« ПредыдущаяПродолжить »
truth as it is in Jesus eat of the supper. 2. Though born a stranger, yet if engaged to serve, and circumcised, he
In like mane ner, the stranger now, if the foreskin of his heart is circumcised by the knowledge of our God and Saviour, he may participate with the household. 3. A foreigner and a bond-servant could not eat. In like manner, those only who are brought nigh by the blood of Jesus, and made free in his house by the Son, thus shewing themselves to belong to Jerusalem above, which is free, and is the mother of us all, can pat at our feast.
4 In one house, viz. in the church, it shall be eaten. 5. All the congregation shall eat of it ; so now, any who have not communion with the household in this ordinance are none of his. 5. The stranger, if circumcised, shall eat ; so remarkably did even this ordinance point out the fellowship which the Gentiles should in due time enjoy with the natural household in this feast. Lastly, A bone of it shall not be broken. This remarkable circumstance is alone sufficient to prove the direct respect it had to Him, none of whose bones were broken on the cross, and none of whose bones, in a more enlarged view, shall be broken, viz. the members of his spiritual body, for «he keepeth all their bones' with care,' Psalm xxxiv. 20.
In the last verse of this chapter, it is again repeated, that the selfsame day, did the Lord bring out the children of Israel.' The di. yine promise was fulfilled in the most exact manner, as a certain pledge, that the Lord is not slack concerning his promise, as some men count • slackness ;' but the day of the Lord will come as a thief in the & night : . What I say to you, I say to all, Watch,' said our blessed Lord, when speaking of this event.
CHAP. XIII.-When the first born of Ham died under the sword of the destroying angel, the first born of Israel were preserved by the sprinkling of blood. From that time, the Lord sanctified' to himself all the first born both of man and beast. On this account, they were considered as sacred. All this had a direct reference to the true first born, whom the Father sanctified, and sent into the world ; hence it becomes an interesting and important fact, that Jesus was the first born of the Virgin. In him the sanctification of all his church is found ; on which account, Paul calls them the church of the first born ;' for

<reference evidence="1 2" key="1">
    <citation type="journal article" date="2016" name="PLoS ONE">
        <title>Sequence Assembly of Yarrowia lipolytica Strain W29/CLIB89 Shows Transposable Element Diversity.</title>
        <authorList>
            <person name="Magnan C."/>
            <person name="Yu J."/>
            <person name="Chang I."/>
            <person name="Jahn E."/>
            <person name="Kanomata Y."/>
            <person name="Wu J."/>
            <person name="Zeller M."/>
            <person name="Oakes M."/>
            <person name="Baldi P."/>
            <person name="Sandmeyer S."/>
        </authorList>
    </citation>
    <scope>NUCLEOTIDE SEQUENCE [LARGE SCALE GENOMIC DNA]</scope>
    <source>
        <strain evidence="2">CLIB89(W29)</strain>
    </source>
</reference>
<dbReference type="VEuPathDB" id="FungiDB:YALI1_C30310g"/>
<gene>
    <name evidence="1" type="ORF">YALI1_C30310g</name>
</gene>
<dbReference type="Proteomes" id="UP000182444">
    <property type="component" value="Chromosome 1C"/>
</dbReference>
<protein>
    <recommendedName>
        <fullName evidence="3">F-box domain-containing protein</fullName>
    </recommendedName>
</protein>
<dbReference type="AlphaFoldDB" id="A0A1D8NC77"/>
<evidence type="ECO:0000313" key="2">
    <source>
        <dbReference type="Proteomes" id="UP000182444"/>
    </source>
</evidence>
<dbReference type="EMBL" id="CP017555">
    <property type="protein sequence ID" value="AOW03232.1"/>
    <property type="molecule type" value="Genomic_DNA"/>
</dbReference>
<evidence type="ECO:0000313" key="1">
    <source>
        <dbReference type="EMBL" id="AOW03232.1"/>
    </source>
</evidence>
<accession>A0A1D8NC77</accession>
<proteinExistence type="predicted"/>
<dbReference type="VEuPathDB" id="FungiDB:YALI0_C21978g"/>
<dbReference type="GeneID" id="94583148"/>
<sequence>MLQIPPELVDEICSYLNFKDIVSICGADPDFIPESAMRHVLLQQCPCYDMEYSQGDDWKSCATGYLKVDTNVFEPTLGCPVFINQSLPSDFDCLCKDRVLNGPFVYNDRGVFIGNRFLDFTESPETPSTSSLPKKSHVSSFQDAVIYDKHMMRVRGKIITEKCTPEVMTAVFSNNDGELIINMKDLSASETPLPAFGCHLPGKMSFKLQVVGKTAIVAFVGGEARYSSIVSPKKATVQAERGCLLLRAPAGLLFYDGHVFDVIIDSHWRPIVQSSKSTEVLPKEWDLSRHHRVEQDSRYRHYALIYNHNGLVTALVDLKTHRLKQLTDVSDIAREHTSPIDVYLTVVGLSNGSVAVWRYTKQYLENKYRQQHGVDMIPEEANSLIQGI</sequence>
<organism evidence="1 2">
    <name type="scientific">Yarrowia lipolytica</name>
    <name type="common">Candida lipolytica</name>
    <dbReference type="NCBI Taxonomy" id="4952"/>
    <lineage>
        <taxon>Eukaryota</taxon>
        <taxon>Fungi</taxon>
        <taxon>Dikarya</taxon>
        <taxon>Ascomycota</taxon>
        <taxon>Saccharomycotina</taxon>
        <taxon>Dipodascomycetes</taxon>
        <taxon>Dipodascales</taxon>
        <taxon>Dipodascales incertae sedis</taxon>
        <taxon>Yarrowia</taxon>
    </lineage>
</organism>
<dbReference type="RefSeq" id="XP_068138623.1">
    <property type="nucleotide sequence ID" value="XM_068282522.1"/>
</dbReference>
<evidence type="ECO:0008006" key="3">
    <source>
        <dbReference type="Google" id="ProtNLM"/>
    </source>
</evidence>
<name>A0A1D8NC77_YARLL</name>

both he that sanctifieth and they who are sanctified are all of one, • wherefore he is not ashamed to call them brethren. In this peculiar sanctification of man and beast, opposed to the death of the first born of both in Egypt, there was a remarkable judgment against her gods. The manner of redeeming the first born of men, by the tribe of Levi, of beasts, by a lamb, or money, will be more particularly considered in its proper place, under the law. The feast of unleavened bread is again enjoined, as well as the duty of teaching their children the great design of these institutions. In verse 17. of this chapter, we are told, that when Pharaoh let Israel go, God led them not by the way of the Philistines, though that was near, but round by the way of the wil. derness. On examining the map, it will readily app ar, that from the northern neck of Egypt to the southern parts of Canaan, there is hot above a week's journey, according to the distance of their usual encampments ; but God led them through the wilderness, to humble them and prove them; he had many important discoveries to make to them there of their own character and wickedness, and of his own divine power and mercy. By the way of the Philistines, they would nei. ther have needed water from the rock, nor manna from the skies, &c.; see Deut. viii. 2. The church of Israel went up harnessed, ver. 18. or by five in a rank,--a striking picture of that church who has had many enemies in all ages ; but, saved by the sword of the Lord, the shield of his excellency, she is terrible as an enemy with banners. There are two remarkable circumstances recorded in the conclusion of this chapter, which demand more particular attention, the carrying up of Joseph's bones, and the cloudy pillar. As to the first, we have already noticed Paul's record as to Joseph's faith, in giving his brethren among whom he died commandment concerning his bones. That generation and several others have returned to the dust ; but the commande ment is carefully attended to. Heaven superintended in this, as an earnest of what shall take place, when the spiritual tribes of Jacob shall return from spiritual Egypt at the last day: they will carry with them the dust of all God's true Joseph. We have in the 20th and 21st verses a most remarkable account of the glorious manner in which they begun and continued their march through the wilderness. They had been, for a long period, an oppressed and afflicted people, groaning under the yoke of their severe and despotic rulers. But the almighty arm of the Lord brought them out triumphantly,or, as it is expressed, with a high hand.' The Psalmist says, that in all that immense multitude, men, women, and children, there was not one feeble among them. But, above all, their glory consisted in this, that the Lord went before them by day, in